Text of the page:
Panel Says NASA’s Moon Plans Unlikely
NASA’s plans to reach the moon by 2020 could be hampered by budget shortcomings, according to a committee appointed by President Barack Obama to review the space agency’s space flight plans.
Led by former Lockheed Martin CEO Norman R. Augustine, the Human Space Flight Plans Committee was commissioned in May by President Obama to perform a review of NASA’s human spaceflight plans.
The 10-member committee has determined that NASA’s ambitious goal of sending astronauts to the moon again by 2020 is unrealistic. The plan to revisit the moon has been in place since 2004, when President George W. Bush authorized the “Vision for Space Exploration.”
Committee members are expected to meet with the Obama administration on Friday to inform them that the current level of funding will not provide a way to reach the moon by 2020. The current plan would only be possible if NASA chose to de-orbit the International Space Station by crashing it into the South Pacific in 2016. The panel said it expects the $100 billion orbiting outpost to be extended to 2020.
“Our view is that it will be difficult with the current budget to do anything that’s terribly inspiring in the human spaceflight area,” said Augustine.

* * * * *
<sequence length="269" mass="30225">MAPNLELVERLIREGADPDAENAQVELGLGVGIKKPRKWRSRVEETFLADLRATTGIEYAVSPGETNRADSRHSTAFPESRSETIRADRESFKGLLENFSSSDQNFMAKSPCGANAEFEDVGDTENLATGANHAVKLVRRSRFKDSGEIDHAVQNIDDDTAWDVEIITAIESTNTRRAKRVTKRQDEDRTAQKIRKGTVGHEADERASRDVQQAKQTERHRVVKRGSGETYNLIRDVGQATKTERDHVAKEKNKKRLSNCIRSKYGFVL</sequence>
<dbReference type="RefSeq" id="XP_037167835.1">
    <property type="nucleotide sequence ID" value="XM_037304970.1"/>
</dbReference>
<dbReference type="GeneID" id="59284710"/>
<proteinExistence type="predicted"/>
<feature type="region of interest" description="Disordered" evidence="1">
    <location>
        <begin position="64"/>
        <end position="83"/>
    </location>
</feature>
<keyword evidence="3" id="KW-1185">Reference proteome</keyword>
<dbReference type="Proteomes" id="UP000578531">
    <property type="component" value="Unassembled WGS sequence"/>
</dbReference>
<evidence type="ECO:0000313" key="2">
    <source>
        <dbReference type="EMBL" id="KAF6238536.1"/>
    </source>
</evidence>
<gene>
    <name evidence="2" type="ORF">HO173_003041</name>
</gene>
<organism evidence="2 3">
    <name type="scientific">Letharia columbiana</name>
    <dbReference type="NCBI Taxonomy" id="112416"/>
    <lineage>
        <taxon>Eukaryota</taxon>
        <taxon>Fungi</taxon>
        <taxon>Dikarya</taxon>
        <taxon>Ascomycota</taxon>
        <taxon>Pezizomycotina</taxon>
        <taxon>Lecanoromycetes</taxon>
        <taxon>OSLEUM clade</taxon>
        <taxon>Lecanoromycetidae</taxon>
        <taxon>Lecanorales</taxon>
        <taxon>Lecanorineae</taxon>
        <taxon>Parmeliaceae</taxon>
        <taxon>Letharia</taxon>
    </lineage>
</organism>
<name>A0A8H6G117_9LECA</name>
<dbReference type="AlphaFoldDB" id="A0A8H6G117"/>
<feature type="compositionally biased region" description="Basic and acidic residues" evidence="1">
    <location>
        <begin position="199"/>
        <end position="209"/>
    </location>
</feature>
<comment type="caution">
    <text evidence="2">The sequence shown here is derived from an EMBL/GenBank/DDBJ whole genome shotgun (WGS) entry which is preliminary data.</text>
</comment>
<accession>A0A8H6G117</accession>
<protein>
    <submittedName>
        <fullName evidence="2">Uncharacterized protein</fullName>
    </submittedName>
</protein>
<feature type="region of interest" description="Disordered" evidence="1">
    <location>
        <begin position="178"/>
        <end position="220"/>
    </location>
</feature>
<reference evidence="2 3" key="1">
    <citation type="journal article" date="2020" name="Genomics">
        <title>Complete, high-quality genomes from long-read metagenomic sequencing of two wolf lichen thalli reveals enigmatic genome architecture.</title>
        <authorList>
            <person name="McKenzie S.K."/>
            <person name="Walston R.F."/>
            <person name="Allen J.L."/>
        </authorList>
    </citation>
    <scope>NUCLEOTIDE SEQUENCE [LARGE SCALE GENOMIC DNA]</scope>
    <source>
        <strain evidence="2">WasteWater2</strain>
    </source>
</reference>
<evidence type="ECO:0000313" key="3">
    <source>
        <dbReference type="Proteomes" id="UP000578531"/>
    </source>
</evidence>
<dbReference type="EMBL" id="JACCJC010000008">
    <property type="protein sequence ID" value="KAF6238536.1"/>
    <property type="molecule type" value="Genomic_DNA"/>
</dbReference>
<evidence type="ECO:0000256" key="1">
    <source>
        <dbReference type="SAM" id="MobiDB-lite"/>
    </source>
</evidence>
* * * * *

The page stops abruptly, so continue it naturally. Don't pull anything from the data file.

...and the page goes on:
NASA has plans to retire its shuttle fleet by 2010. Its successor, the Ares 1 rocket and Orion space capsule, is not expected to be ready for spaceflight until 2016. During this time, NASA has been advised to use Russian rockets to visit space until the Ares 1 is ready for launch.
The HSF committee said under the current budget, NASA would not be likely to visit the moon until 2028.
“If you’re willing to wait until 2028, you’ve got a heavy-lift vehicle, but you’ve got nothing to lift,” the Washington Post quoted committee member and former astronaut Sally Ride on Wednesday at the final public meeting of the committee.
“You cannot do this program on this budget.”
“If Santa Claus brought us this system tomorrow, fully developed, and the budget didn’t change, our next action would still have to be to cancel it,” said committee member Jeff Greason.
“We are on a path right now for a system that requires roughly double the current budget just to operate.”
On Thursday, MIT professor and committee member Ed Crawley said there is a strong consensus among the committee that commercial transportation options should be looked at.
“I’ve always believed there was a great commercial role in the unmanned arena, but the more I’ve thought about it, the more I think that applies to the human arena as well,” said chairman Augustine.
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